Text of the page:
However, this can vary based on how I’m decorating the cake, and the size of my cake layers.
If you were to use one batch of frosting to pipe buttercream swirls on top of cupcakes, it frosts about three dozen (36) cupcakes.
Again, this cake also drastically vary if you’re making massive frosting swirls, or simply piping buttercream rosettes on top of each cupcake.
Tips For Making SUPER Black Frosting:
- Use gel food coloring (preferable Americolor Super black)
- Make this frosting several days in advance to allow the shade to deepen
- Start with a naturally dark frosting base (like chocolate) to allow you to add less food coloring
- Use black cocoa to naturally color and flavor your black frosting
Making This Black Frosting in Advance and Storage Tips:
- Make your frosting ahead of time, or save any leftover frosting! It can be stored in an airtight container in the fridge for up to a month, or in the freezer for up to 3 months.
- Be sure to give it a good stir once it thaws to get the consistency nice and smooth again.
- A frosted cake can last in the fridge for up to a week, or in the freezer for up to a month. The buttercream locks in all the moisture, keeping the cake fresh and delicious!
- If you cut into the cake and have leftovers, use any remaining frosting to cover the cut section to keep it moist and store in the fridge for up to a week.
- If you can’t find black cocoa, you can also use dark cocoa powder.
Share Your Creations With Me!
If you try this black frosting recipe, please tag me @chelsweets. Also use the #chelsweets so that I can see your amazing creations!
Nothing makes me happier than when I get emails or DMs with photos of your amazing cakes. Please don’t hesitate to reach out to me with your triumphs, or questions <3
Other Recipes You Might Like:
- Russian Buttercream Recipe
- Red Buttercream Frosting Tutorial
- Strawberry Buttercream Frosting
- Chocolate Buttercream Frosting
- Oreo Frosting
- Salted Caramel Frosting
- Fluffy Peanut Butter Buttercream
- Cream Cheese Frosting
- 2 cups unsalted butter, room temperature (452 grams)
- 1/2 tsp salt (3 grams)
- 1 tsp vanilla extract (4 grams)
- 1/2 cup black cocoa powder or dark cocoa powder, sifted (50 grams)
- 7 cups powdered sugar (907 grams) - or a 2 lb bag
- 1/2 cup heavy cream (or whipping cream) (115 grams)
- 2 generous squirts black gel food coloring
- 1/2 cup of dark chocolate chips, melted and cooled (88 grams)
- Beat the butter on a medium speed for 30 seconds with a paddle attachment, until smooth.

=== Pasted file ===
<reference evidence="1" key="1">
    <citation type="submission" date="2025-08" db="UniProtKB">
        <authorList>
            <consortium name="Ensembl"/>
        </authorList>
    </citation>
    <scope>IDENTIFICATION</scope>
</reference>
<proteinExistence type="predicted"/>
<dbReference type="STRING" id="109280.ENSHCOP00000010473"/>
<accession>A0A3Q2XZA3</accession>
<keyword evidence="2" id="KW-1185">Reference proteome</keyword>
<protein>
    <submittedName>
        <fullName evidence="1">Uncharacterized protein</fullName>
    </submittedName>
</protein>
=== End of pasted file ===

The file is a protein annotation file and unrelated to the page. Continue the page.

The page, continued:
- Mix in the vanilla extract, salt, and sifted black cocoa on a low speed.
- Slowly add in the powdered sugar, 1 cup at a time. Alternate with small splashes of cream.
- Add in the melted dark chocolate, and beat on low until the ingredients are fully incorporated, and the desired consistency is reached.
- If the frosting is too thick, add in additional cream (1 Tbsp at a time). If the frosting is too thin, add in more powdered sugar (quarter of a cup at a time).
- Add in a generous squirt of black gel food coloring (roughly 1 tsp) once the frosting is fully made, and mix by hand with a rubber spatula until the frosting is evenly colored.
- To allow the shade to deepen, place in sealed piping bags or an airtight container. Leave out overnight at room temperature, or place in the fridge for several days.
A frosted cake can last in the fridge for up to a week, or in the freezer for up to a month. The buttercream locks in all the moisture, keeping the cake fresh and delicious!
If you cut into the cake and have leftovers, use any remaining frosting to cover the cut section to keep it moist and store in the fridge for up to a week.
If you are making frosting for a cake, mix the buttercream on the lowest speed at the end of the process for a couple minutes, to get out any extra air that might have be incorporated during the mixing process.
I usually make 1 1/2 batches of frosting to stack and frost a seven or eight inch cake.
Amount Per Serving Calories 1255Total Fat 67gSaturated Fat 41gTrans Fat 0gUnsaturated Fat 21gCholesterol 177mgSodium 227mgCarbohydrates 169gFiber 2gSugar 161gProtein 3g